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Wakeman, Rick

Entry updated 25 October 2021. Tagged: Music, People.

(1949-    ) UK musician. A classically trained pianist of remarkable technical facility, Wakeman played electronic keyboards in Yes, as well as latterly making a career for himself as a television personality. The relationship with the other members of Yes has proved on-off, his meat-eating, blokeish, Conservative personality jarring with the hippy transcendental vegetarianism of the other members; as a result he has alternated periods as a member of the group with periods as a solo artist. In the latter capacity he released a worthy musical version of Jules Verne Journey to the Centre of the Earth (1974), some of which is scored for full orchestra (rather raggedly played by the LSO), although Wakeman's Moog analog synthesizer playing is some of his best. Many fans consider this work a high point of his career. Wakeman's follow-up project, an Arthurian concept album unlaconically titled The Myths and Legends of King Arthur and the Knights of the Round Table (1975) is full-on melodrama and enjoyably preposterous. A stage-show version of the album performed on ice was a flop, and supposedly bankrupted Wakeman.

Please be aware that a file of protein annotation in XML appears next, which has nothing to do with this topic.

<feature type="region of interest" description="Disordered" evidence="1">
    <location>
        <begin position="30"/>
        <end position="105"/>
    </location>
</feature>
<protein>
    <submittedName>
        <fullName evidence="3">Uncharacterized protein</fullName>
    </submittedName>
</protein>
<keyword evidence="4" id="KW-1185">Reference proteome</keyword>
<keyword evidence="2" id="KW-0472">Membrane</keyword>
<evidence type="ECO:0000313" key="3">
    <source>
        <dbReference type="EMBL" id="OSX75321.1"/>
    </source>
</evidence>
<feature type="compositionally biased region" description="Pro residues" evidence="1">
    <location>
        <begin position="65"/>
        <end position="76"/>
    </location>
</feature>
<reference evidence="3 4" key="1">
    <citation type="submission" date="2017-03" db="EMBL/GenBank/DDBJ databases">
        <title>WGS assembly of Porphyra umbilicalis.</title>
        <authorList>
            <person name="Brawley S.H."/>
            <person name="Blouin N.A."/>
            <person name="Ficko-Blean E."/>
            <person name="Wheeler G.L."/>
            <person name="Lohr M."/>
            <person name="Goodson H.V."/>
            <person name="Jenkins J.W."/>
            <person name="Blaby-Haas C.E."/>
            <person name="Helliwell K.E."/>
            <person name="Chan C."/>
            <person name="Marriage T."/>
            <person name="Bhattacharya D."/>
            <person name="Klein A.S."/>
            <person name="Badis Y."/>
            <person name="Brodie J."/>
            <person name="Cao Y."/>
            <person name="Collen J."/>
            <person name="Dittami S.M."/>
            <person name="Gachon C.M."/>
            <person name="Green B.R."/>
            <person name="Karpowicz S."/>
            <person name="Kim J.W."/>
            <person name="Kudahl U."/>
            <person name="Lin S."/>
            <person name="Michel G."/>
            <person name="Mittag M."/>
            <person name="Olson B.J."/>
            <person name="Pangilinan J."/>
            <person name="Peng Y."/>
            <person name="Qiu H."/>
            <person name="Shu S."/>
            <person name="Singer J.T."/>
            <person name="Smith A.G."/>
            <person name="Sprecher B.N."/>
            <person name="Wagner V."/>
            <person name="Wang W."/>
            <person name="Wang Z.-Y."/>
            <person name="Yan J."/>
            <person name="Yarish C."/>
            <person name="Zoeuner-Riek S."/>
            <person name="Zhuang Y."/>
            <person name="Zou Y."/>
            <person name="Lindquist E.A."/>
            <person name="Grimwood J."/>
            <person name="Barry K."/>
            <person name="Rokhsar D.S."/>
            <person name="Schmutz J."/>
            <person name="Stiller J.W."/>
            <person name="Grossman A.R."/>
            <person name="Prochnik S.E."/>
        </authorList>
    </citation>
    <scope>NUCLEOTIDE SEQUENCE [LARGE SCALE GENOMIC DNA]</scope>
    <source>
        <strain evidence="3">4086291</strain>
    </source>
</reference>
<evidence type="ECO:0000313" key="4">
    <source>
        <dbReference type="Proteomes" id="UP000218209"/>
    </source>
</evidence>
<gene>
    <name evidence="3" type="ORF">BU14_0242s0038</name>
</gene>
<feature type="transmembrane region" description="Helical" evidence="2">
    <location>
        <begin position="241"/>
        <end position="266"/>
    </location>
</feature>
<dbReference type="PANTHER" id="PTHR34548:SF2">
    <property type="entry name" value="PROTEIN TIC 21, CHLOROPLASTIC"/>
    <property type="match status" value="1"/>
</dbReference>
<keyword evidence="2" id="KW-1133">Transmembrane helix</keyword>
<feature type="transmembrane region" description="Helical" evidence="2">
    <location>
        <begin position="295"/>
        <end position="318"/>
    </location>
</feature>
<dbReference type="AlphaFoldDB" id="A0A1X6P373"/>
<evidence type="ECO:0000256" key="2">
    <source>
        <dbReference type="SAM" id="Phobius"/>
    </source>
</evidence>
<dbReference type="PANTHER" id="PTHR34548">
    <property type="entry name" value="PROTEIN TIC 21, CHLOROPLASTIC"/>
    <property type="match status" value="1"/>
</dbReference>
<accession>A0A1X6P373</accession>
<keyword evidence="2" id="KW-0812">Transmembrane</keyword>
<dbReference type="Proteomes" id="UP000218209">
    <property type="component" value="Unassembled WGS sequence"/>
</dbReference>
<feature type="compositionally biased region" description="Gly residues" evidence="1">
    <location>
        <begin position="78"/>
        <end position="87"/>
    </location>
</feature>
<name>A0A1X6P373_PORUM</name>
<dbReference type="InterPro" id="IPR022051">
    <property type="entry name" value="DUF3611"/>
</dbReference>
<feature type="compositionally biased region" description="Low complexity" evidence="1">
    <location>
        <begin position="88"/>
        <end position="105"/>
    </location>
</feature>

Perhaps his best solo album is the spacey No Earthly Connection (1976), a surprisingly effective mix of medieval plainsong and futuristic electronica that, despite moments of sentimentality, creates a cohesive and effective whole. Continuously prolific, Wakeman has released nearly a hundred solo albums, many of them adaptations of famous books, and latterly he has recorded a good deal of Christian and devotional music. Of genre interest is his punchy version of George Orwell's Nineteen Eighty-four (1949: the album is called 1984) from 1981, as well as the lesser album Time Machine (1988), which, despite its title, is not a version of H G Wells's novella. 2000 AD Into the Future (1991) spins satisfying instrumental webs out of a number of genre-standard situations ("The Time Tunnel", "Robot Dance", "Into the Seventh Dimension" and so on). A rather corny sequel to Journey to the Centre of the Earth called Return to the Centre of the Earth (1999) falls far short of the earlier achievement. [AR]

Richard Christopher Wakeman

born Perivale, Middlesex: 18 May 1949


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